CORAL GABLES, Fla. (AP) After the final play of practice Monday morning, a slew of Miami Hurricanes surrounded one of their teammates to jump and yell in celebration.
So obviously, Miami's week started well.
The trick will be ending it the same way.
It's Florida State-Miami time, the annual renewal of one of college football's top rivalries that has been one-sided in recent years, but is still the game that gets both sides going like no other.
Miami is fully aware of the massive challenge that the Seminoles (9-0, 6-0 Atlantic Coast Conference) will provide, but the Hurricanes also know Saturday night's matchup represents a chance to take a giant step forward.
''It's an enormous opportunity to prove something to the world,'' Miami quarterback Brad Kaaya said. ''A lot of people doubted us, I'm sure a lot of people still continue to and they have good reason to. We just have to keep progressing as a team.''
Winning this one, yes, that would classify as progressing.
The FSU resume: Defending national champions, reigning Heisman Trophy winner at quarterback in Jameis Winston, school-record 25 straight wins, 42-3 in its past 45 games, four straight wins over the Hurricanes, currently ranked No. 2 in the nation and in prime position to grab one of the spots in the inaugural College Football Playoff.
The Seminoles know Miami (6-3, 3-2) would love to put a serious dent into all that.
''The mentality probably will be different because we've got players from the state of Florida that know about this rivalry and just live and breathe this rivalry,'' Winston said.
''It's definitely going to be a great experience for me to go to Miami and play against those guys because they have a great team, and they're looking to be the team to beat us.''
Consider that a bit of an understatement.
''You come to Miami,'' Hurricanes offensive lineman Shane McDermott said, ''to beat Florida State.''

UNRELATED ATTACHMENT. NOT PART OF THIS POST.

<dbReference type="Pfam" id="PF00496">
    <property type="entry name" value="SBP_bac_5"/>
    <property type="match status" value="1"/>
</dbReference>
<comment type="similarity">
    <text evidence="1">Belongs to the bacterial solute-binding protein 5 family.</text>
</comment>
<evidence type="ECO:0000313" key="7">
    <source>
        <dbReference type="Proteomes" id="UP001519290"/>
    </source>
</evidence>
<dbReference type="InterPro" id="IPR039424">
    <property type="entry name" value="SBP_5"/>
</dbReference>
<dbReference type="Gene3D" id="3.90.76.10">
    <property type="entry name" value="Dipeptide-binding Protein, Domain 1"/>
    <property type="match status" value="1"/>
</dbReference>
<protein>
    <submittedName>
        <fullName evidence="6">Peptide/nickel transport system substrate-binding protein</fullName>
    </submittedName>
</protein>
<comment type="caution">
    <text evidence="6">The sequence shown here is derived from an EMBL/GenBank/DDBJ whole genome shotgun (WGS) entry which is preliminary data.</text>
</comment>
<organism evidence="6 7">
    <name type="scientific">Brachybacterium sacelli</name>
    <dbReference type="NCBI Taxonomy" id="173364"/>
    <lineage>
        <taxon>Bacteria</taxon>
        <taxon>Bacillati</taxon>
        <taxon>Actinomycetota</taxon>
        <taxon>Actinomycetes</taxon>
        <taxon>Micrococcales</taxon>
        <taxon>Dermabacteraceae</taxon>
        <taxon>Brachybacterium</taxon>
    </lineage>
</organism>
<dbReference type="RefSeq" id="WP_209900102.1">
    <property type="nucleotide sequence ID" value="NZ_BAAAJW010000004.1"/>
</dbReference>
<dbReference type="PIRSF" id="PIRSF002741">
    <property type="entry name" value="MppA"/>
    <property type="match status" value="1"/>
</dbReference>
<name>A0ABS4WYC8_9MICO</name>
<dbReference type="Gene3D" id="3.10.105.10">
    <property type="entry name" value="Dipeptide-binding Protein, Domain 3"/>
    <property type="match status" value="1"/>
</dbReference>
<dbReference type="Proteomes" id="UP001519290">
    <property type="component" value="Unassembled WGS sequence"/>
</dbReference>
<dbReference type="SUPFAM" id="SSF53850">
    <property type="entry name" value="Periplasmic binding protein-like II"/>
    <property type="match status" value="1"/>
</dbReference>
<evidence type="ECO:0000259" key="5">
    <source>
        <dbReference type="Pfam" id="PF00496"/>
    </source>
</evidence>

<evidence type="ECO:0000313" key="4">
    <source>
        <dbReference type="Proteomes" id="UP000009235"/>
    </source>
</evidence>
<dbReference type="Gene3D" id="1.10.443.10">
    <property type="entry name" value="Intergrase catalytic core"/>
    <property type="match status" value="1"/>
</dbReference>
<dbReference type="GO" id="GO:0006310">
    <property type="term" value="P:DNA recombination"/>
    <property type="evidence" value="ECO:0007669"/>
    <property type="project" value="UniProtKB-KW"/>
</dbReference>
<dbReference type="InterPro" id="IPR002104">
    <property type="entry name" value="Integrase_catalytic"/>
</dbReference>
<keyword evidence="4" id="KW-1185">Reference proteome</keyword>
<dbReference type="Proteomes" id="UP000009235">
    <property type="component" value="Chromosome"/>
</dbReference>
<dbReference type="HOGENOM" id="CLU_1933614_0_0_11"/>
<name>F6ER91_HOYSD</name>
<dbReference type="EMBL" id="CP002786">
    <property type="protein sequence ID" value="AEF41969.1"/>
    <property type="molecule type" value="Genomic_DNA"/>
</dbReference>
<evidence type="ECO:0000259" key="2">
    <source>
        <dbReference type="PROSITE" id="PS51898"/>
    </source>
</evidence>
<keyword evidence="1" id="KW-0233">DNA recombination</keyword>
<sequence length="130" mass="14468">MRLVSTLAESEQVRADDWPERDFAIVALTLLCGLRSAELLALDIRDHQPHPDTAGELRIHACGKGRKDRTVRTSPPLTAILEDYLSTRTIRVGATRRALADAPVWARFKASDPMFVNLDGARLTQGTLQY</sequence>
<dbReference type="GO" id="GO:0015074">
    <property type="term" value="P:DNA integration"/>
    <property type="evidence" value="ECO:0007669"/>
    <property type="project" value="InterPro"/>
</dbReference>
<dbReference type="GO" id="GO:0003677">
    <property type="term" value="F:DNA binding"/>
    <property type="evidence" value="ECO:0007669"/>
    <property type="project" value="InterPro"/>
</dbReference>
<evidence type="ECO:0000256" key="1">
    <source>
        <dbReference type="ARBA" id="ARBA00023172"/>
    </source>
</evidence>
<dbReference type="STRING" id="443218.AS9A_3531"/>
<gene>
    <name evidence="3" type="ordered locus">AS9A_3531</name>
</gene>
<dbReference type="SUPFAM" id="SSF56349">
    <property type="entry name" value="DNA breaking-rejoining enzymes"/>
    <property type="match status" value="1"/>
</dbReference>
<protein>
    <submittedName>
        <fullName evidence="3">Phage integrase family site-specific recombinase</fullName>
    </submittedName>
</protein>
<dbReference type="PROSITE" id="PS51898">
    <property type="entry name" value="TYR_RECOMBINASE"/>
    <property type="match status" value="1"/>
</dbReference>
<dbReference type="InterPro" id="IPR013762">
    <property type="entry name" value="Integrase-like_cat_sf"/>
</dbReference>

Florida State hasn't let that happen since 2009, winning the past four meetings by a combined 142-70.
While oddsmakers have expected Seminole romps in recent years, the Hurricanes are merely 2 1/2-point underdogs this time around. Miami has won its past three games overall and 13 of its past 14 at home.
''Everybody involved in it knows it's a big game,'' Miami coach Al Golden said. ''We've just got to focus on what we can control and we've been doing a good job of that over the last month.''
Both sides are loaded with players from Florida, many from South Florida, and as usual there's plenty of high school rivalries that will carry over into the college matchup.
Hundreds of recruits either attend or pay extremely close attention to the game, it's a rare guaranteed home sellout for the Hurricanes and once again, it'll be shown nationally in prime time.
Then again, by now, Florida State is used to the spotlight.
And they know how motivated Miami will be when this kicks off.
''I think they've grown to accept that and I think they've grown to really relish it because it's a sign of respect,'' Florida State coach Jimbo Fisher said.
''It's where you want to be when you're a coach or a player. You want to be that program who everyone aims for. That's part of success. People say dealing with failure's hard. Well, dealing with success is hard, in the fact that ... people are coming for you.''
That's what Miami will be doing on Saturday night.
''It's the biggest game,'' Golden said, ''because it's the next game.''